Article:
Target profits drop 90% as retailer tackles supply chain and inventory issues to restore omnichannel balance


Ouch! No other word for it as Target – the leader in omnichannel retail of choice – saw its second quarter profits slump nearly 90% year-over-year due to ongoing problems with supply chain management.

But while profits fell to $183 million from $1.8 billion a year ago, revenue hit $26 billion from $25.1 billion a year ago. Digital sales grew 9% year-over-year and same-day fulfillment services saw an 11% increase.

Target CEO Brian Cornell was defiant on the post-earnings analyst call, insisting that the company’s decision to make a “bold effort” to “adjust” the inventory problems of the detailing had been a short-term pain, but necessary to restore balance:

Consider the alternative – we could have kept excess inventory and attempted to manage it slowly over several quarters or even years. While this may have reduced the financial impact in the short term, it would have hampered our business over time. Of course, this decision would have resulted in additional costs to store and manage excess inventory over a longer period. But more importantly, it would have degraded the customer experience. This would have crowded our sales force and hampered our ability to present new, fresh and fashionable items that our customers have come to expect from Target.

Equally important, the extra inventory would have been a permanent burden on our supply chain and outlets, as they face the distraction of working around it day in and day out. Instead of taking this passive position in the inventory we already had and cutting revenue for the second half of the year. And today, with those decisions behind us, we’re in a much better position as we head into the fall season.

There are still successes to highlight, he said, citing digital initiatives as a concrete example, citing:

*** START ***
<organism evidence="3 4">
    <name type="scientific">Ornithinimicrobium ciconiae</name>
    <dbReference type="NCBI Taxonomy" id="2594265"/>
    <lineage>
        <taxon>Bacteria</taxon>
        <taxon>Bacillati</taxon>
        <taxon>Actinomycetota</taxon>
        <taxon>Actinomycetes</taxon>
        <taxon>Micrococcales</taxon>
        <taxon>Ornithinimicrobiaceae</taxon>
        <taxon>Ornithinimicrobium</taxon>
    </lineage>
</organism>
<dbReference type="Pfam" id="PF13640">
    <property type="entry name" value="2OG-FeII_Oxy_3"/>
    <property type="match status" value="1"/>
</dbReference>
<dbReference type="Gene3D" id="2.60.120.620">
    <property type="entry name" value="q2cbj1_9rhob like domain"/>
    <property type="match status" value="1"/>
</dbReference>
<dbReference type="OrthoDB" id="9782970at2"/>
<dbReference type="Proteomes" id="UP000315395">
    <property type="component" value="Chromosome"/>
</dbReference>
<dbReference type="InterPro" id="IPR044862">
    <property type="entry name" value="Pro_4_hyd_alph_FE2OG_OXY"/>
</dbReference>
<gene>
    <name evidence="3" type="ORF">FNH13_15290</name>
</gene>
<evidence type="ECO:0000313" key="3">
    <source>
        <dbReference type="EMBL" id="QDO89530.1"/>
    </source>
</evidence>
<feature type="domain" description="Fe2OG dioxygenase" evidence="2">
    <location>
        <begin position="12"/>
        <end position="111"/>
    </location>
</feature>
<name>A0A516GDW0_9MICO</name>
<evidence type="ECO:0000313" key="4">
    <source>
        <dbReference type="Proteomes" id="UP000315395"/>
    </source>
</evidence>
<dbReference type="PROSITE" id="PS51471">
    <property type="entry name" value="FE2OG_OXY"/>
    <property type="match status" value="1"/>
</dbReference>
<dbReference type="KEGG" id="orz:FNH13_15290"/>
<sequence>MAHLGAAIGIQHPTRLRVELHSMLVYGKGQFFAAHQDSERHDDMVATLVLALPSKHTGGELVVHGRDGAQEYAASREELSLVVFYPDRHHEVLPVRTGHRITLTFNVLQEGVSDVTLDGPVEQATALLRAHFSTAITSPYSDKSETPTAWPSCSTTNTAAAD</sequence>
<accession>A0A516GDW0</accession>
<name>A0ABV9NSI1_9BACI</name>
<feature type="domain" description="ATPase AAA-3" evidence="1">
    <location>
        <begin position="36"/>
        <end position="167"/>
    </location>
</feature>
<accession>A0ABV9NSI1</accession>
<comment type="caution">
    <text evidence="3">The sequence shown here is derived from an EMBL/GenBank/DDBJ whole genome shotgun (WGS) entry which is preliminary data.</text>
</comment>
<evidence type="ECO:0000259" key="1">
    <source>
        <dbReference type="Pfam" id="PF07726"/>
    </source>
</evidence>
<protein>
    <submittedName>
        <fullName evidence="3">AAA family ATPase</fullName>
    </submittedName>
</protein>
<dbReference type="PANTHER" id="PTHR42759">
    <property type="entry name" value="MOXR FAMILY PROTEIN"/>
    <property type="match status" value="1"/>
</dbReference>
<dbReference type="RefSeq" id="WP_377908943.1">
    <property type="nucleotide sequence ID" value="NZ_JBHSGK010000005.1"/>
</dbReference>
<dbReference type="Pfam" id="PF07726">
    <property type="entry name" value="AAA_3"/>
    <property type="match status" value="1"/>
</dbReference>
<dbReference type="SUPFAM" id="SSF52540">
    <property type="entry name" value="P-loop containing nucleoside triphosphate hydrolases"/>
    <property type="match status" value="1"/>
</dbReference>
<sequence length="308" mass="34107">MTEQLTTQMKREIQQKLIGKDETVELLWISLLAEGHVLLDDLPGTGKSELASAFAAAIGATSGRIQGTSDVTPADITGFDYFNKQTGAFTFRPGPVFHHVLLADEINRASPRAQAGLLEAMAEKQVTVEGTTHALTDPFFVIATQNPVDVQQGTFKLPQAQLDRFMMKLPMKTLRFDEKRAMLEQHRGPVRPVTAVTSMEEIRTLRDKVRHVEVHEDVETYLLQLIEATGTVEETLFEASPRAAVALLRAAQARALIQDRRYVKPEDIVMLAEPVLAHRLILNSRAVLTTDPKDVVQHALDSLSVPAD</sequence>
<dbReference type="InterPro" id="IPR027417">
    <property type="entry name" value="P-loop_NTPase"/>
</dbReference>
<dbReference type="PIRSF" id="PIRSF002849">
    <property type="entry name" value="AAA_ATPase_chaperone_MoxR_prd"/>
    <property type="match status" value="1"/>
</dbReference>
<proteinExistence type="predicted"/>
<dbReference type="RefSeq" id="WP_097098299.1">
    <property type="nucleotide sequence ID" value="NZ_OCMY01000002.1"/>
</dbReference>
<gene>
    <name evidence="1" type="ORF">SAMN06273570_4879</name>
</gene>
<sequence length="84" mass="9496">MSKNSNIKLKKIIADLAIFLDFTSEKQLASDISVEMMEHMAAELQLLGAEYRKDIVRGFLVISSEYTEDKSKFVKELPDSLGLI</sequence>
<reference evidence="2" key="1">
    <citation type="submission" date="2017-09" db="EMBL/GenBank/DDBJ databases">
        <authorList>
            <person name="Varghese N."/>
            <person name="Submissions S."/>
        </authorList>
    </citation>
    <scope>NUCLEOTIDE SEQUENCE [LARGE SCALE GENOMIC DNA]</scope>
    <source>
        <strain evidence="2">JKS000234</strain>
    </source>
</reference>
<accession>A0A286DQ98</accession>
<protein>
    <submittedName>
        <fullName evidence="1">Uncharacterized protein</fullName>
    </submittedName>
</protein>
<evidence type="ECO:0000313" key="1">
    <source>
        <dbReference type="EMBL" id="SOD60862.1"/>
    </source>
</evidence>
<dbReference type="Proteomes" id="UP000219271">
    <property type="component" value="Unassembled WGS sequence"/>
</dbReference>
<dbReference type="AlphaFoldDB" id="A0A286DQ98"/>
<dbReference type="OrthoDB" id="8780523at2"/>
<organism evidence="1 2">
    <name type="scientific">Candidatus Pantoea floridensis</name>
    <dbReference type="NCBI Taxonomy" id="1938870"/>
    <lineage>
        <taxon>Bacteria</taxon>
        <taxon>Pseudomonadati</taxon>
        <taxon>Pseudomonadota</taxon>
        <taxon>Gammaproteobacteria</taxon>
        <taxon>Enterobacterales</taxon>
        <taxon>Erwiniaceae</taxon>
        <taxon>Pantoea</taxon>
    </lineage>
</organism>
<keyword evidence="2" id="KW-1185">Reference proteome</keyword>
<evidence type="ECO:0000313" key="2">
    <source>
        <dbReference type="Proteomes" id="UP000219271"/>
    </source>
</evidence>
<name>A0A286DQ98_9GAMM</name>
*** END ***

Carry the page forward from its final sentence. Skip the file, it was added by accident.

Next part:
our industry-leading same-day services that have transformed our business in a short time.

Specifically, three years ago, in the second quarter of 2019, digital execution accounted for just over 7% of total sales. In contrast, in the second quarter of this year, the same-day portion of our digital sales accounted for more than 10% of our total sales. This has brought our total digital penetration to nearly 18%, more than doubling in just three years… Whether a customer wants to take a typical in-store shopping trip, place an order in the drive, arrange for a Shipt delivery, or simply have a box delivered to their front door, stores can respond to each of these needs quickly and reliably, allowing our customers to choose what is best for them at the time.

Not easy

But getting the supply chain in order hasn’t been easy, added COO John Mulligan, a surprising admission given Target’s proven expertise on this front:

While this inventory resizing process was not easy and our teams put in an incredible amount of effort in a short period of time, this work allowed our teams to strengthen ongoing communication mechanisms and create new processes.

Going forward, these enhancements will allow our merchandising and supply chain teams to maintain improved real-time communication, especially around the categories where we have faced the highest inventory risk, which will allow us to react to changes with greater speed and agility. While the pressure of excess inventory has been the biggest challenge for our team this year, managing high costs and external supply chain volatility has followed closely behind.

And there are mixed signals moving forward, he warned:

And today, as conditions remain far from what we would have considered normal in the years before the pandemic, there are early signs that costs and volatility may have peaked. Specifically, delivery times in global shipping have started to decrease. Spot rates for moving shipping containers have come down somewhat. And in light of the reduction in oil prices, which we’ve all seen recently, fuel surcharges have come down somewhat from the peak rates we saw earlier in the second quarter.

That said, conditions remain very unfavorable compared to the years before the pandemic and we are aware of the continuing risks in the months to come. including potential slowdowns at West Coast ports, a reversal of the recent drop in energy costs, and the possibility of additional COVID lockdowns in China.

my catch

At a time when many others will struggle to survive, the ability to play offense and focus on the long term positions us well to emerge from the current recession even stronger than before.

It’s a combative speech from Cornell, but not enough to calm the nerves of Wall Street jitters. But Target clearly made the right decision to quickly and surgically address its supply chain and inventory issues, even if the price has been that headline-grabbing profit slump.

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